NLRB Limits Non-Employee Access to Workplace
June 20, 2019
By Noah R. Jordan, Esquire
On June 14, 2019 the National Labor Relations Board (NLRB) issued a Supplemental Decision and Order limiting the ability of private sector unions to speak with, and attempt to organize employees on an employer’s premises. In UPMC, 368 NLRB No. 2, the Board held that “an employer does not have a duty to allow the use of its facility by nonemployees for promotional or organizational activity,” and that “absent discrimination between nonemployee union representatives and other nonemployees…the employer may decide what types of activities, if any, it will allow by nonemployees on its property.”
The case involved union organizers working for SEIU meeting with a group of UPMC employees in the UPMC Presbyterian Hospital cafeteria, located on the hospital’s 11th floor. The union representatives ate lunch with the employees while discussing union organizing campaign issues as well as a recent settlement involving UPMC. They also displayed union pins and flyers, attracting other employees to stop by the table and ask questions. A manager and an employee complained separately to the Security Operations Manager who, at the behest of his supervisor, asked the union representatives for identification and after confirming that they were not employees, told them that they had to leave since only employees, patients, and their family and visitors were permitted use of the cafeteria. The security manager did not similarly require the friend of another employee, who also was dining in the cafeteria, to leave. When the union representatives refused to leave, the police were called and escorted the union representatives out of the cafeteria. UPMC’s practice had been to eject/remove nonemployees engaged in promotional activities.
In NLRB v. Babcock & Wilcox Co., 351 U.S. 105 (1956), the Supreme Court held that while employers could not restrict the rights of its employees to discuss organizing with one another, similar rights were not owed to nonemployees. However, the Court recognized two exceptions to this rule. First, the “inaccessibility exception” held that if a union had no alternative, reasonable means of communicating with employees, the employer must allow the union to use its premises for that purpose. The second exception, known as the “discrimination exception,” essentially held that employers could not discriminate against unions by allowing use of its premises for reasons other than organizing employees and otherwise engaging in Section 7 activities. Expanding on this holding, the Board created an additional exception in Ameron Automotive Centers, 265 NLRB 511 (1982), permitting unions to use a portion of an employer’s facility that is open to the public, like a cafeteria, so long as that use was not disruptive.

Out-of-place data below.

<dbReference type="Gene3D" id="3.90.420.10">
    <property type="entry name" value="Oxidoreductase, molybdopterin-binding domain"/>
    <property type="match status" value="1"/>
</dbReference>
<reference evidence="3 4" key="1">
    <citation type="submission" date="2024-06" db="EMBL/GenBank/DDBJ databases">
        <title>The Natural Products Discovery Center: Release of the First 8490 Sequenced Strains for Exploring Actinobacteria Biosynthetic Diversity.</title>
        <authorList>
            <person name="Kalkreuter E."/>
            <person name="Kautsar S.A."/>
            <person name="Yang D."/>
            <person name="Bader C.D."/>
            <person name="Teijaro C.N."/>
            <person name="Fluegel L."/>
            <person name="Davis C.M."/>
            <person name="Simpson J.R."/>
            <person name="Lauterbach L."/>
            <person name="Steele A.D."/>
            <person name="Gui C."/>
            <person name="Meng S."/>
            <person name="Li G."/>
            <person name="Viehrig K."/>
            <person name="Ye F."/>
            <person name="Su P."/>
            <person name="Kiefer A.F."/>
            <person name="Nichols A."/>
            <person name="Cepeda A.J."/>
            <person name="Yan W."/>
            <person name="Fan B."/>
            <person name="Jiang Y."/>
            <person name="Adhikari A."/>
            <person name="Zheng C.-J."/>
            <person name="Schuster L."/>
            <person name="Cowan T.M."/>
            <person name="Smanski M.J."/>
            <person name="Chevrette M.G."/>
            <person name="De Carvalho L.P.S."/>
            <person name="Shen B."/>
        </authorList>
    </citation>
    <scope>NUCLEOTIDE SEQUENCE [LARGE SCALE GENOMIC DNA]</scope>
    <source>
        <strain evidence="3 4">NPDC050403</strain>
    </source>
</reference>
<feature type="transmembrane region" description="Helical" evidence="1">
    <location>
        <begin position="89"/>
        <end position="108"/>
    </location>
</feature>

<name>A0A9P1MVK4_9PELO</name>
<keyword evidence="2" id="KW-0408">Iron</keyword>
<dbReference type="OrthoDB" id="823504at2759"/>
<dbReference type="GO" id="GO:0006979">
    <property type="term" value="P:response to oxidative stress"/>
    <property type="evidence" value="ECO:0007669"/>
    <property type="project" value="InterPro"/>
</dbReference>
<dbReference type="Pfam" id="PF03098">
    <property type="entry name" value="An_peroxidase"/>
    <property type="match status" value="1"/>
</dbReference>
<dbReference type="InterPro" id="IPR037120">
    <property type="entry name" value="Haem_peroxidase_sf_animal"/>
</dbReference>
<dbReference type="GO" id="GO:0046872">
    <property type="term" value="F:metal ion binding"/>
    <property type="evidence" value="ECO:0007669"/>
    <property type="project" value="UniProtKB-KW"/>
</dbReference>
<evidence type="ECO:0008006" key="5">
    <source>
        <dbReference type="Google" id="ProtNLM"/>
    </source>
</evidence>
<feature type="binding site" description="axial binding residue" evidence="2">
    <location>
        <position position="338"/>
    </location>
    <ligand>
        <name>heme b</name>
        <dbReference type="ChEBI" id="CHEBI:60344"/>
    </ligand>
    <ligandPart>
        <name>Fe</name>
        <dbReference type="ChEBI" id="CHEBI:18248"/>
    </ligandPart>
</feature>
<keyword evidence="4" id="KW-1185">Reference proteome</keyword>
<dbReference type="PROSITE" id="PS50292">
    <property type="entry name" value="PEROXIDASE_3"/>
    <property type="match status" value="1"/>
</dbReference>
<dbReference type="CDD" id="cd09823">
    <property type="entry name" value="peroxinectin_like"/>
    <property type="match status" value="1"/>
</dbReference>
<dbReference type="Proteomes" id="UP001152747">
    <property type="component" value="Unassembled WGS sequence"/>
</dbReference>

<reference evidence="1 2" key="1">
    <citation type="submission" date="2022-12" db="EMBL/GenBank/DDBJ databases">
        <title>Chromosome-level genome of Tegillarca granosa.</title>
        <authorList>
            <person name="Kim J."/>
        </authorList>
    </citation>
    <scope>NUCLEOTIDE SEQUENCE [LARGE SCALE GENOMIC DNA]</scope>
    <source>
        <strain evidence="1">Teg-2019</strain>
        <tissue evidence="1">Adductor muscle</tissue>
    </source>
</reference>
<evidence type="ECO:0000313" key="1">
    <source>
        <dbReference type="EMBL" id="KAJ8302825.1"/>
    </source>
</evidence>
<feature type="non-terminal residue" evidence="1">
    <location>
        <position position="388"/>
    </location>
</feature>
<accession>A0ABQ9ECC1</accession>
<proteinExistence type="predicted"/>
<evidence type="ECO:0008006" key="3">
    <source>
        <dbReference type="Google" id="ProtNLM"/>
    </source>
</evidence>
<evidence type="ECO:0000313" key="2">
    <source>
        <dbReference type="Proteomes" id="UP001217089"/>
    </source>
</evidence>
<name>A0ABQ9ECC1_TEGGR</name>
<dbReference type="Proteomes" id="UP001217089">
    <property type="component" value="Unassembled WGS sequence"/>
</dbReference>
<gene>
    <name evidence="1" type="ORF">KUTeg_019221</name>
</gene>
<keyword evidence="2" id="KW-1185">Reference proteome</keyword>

In issuing its ruling in UPMC, the Board explicitly overruled precedent established in Ameron Automotive Centers, and returned to the standard in Babcok & Wilcox Co. Specifically, the Board held that “to the extent that Board law created a ‘public space’ exception that requires employers to permit nonemployees to engage in promotional or organizational activity in public cafeterias or restaurants absent evidence of inaccessibility or activity-based discrimination, we overrule those decisions.” After finding that the UPMC employees were not inaccessible to the union representatives by other “reasonable nontrespassory means,” the Board reviewed the facts solely under the “discrimination exception.” In so doing, the Board narrowed the circumstances under which that exception can be applied. The Board specifically overruled all “precedent holding that discrimination can be established merely by showing that nonemployee union representatives were denied access to a public area within private property, without the Board considering the kind of ‘nondisruptive’ activity they were engaged in and whether the employer had permitted similar activity by other nonemployees.” Applying this to the facts of the case, the Board held that UPMC did not violate the Act by ejecting the SEIU organizers.
Why This is Important to You:
With this holding, the Board overrules yet another long-standing precedent seen as providing protections for unions, continuing its recent lurch toward a more pro-management/employer view of the law. While private sector unions still have the ability to gain access to employees while at work, the circumstances under which they can do so are more limited than at any point since the ruling in Babcock & Wilcox Co. was issued. Thus, unions will have to resort to alternative strategies to reach out to, and connect with, employees they wish to organize.